However, reducing the backlog is only part of the solution. We are investigating and adopting measures for carrying out survey report work at less cost. During last summer and fall my office analyzed comments and suggestions made to this end by our division and district engineers. Last month we issued them a letter of instructions which should effect simplification of reports and considerable savings in cost. This is only a start. We will continue to make improvements to this end, without serious impairment of sound engineering and economic analysis; although careful coordination with the other agencies in the executive branch as well as with the committees of Congress may be required.

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Another field of effort in which we take considerable pride is that of beach erosion control. It is principally a task in which our mission is to help others to help themselves by providing technical assistance in this highly specialized field. We attack the problem on two fronts: one a systematic program of research, called beach erosion development studies, designed to provide the basic knowledge required; and the other the production of reports on specific problem areas as a result of studies made in cooperation with States or State agencies.

Except for a brief period at the outset of the Korean war, we have heretofore been able to undertake promptly all cooperative studies requested which met the requirements of law. However, for the first time since 1930, action on future applications must be deferred pending anpropriation of additional funds. Employing the knowledge gained as a result of our development studies, we have been able to reduce the cost and shorten the time required for cooperative studies and to develop progressively improved techniques.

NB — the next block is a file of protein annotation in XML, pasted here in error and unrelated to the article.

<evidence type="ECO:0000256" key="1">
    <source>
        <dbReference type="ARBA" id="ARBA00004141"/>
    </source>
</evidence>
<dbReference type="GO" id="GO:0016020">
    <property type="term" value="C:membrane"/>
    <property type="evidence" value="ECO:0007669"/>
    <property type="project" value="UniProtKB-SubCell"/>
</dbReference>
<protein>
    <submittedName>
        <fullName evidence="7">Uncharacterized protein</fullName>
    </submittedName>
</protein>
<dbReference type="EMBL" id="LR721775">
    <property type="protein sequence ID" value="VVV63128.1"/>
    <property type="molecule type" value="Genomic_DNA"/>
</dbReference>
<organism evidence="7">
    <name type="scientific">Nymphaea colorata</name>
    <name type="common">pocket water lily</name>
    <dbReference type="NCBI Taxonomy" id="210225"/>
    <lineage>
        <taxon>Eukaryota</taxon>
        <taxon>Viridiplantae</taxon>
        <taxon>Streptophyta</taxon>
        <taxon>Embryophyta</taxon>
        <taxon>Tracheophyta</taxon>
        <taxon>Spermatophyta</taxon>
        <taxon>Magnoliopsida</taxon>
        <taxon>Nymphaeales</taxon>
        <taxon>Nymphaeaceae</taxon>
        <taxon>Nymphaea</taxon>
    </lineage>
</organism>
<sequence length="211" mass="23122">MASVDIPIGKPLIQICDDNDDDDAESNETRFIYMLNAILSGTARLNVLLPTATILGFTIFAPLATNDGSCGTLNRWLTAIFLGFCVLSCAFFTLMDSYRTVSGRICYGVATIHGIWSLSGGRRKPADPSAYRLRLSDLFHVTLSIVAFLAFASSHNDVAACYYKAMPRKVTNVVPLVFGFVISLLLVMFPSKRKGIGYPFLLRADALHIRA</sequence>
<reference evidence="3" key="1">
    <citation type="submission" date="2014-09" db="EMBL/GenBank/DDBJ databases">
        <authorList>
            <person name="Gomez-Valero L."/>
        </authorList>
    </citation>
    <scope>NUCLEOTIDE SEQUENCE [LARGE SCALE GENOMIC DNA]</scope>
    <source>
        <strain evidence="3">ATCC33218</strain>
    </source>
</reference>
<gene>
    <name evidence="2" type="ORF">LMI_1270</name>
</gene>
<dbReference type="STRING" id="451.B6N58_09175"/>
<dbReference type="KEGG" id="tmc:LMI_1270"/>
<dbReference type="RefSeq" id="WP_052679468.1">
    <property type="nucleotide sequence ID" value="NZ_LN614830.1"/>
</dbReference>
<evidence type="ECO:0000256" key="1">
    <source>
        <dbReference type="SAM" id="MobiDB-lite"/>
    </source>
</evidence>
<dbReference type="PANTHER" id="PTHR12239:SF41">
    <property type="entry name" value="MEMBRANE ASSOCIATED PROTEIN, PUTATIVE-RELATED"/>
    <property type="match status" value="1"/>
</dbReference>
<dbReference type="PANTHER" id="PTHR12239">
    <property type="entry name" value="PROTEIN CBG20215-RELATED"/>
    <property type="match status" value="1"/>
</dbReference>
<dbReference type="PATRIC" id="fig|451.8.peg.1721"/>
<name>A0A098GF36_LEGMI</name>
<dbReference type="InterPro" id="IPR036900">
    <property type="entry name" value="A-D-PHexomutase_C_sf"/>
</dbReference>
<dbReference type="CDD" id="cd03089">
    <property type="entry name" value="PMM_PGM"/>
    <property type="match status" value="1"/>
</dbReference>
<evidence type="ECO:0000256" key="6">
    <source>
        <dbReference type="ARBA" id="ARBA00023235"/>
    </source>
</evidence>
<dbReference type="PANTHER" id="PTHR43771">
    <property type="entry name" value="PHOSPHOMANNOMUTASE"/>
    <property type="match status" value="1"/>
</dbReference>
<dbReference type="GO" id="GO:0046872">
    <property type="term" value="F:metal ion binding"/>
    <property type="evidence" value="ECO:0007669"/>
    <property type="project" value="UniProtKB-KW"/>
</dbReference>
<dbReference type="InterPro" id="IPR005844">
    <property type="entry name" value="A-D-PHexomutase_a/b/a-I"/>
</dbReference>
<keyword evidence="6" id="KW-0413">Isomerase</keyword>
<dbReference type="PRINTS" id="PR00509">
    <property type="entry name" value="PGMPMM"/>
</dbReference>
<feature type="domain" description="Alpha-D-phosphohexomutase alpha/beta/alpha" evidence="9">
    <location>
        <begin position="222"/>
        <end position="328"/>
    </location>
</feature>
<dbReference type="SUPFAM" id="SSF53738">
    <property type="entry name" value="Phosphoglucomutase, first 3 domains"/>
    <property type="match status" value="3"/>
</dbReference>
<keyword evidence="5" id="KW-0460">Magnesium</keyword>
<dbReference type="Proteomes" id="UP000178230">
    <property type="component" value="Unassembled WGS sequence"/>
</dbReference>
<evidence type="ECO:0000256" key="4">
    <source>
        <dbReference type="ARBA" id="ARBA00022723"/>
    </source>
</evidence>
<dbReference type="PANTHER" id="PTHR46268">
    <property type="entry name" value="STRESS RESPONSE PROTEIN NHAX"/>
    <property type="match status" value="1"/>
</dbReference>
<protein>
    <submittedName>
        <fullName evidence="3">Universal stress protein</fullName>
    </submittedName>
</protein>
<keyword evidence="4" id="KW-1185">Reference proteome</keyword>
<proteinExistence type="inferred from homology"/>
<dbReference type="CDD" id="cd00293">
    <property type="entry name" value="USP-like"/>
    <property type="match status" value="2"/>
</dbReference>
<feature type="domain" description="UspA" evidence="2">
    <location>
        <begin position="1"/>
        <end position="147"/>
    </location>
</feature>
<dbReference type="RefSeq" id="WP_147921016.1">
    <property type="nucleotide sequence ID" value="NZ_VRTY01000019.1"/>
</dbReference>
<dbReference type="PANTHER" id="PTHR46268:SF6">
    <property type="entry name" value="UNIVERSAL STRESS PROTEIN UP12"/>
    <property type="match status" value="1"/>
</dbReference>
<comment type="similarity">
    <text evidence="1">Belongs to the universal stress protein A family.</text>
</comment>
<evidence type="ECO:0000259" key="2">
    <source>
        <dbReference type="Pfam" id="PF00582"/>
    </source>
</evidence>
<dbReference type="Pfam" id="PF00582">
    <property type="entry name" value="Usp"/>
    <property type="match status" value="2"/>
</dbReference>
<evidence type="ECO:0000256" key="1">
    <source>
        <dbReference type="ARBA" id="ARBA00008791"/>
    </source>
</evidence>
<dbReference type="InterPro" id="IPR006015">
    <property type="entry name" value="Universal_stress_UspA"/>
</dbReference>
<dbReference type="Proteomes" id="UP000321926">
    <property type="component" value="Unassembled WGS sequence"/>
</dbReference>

In addition to our laboratories which include facilities unequaled elsewhere, we have employed a number of the best equipped universities to aid us in this task. An incidental but important benefit of this program is the application of the knowledge gained to the problems of maintenance and improvement of our coastal inlets and navigation channels.

TECHNOLOGICAL PUBLICATIONS Our technical publications in this field have gained international as well as national prominence and we have established cordial relationships with technical groups and institutions having parallel interests throughout a large part of the civilized world.

I would like to say this is a very important field and one that is getting more and more into the public consciousness. We have scientists that have been developed and in our laboratory, and we pay them a relatively small amount of money. It is a tremendously good investment in a field that has not really the general investigatorv work going on anywhere in the United States to the extent we have. I would hate to see our laboratory reduced and those people go afield again, because it would be very difficult to get them back into the Government service. So for a little amount of money, we are getting a great service without requiring large appropriations from the Congress, because much of this work is done by means of information furnished to local communities.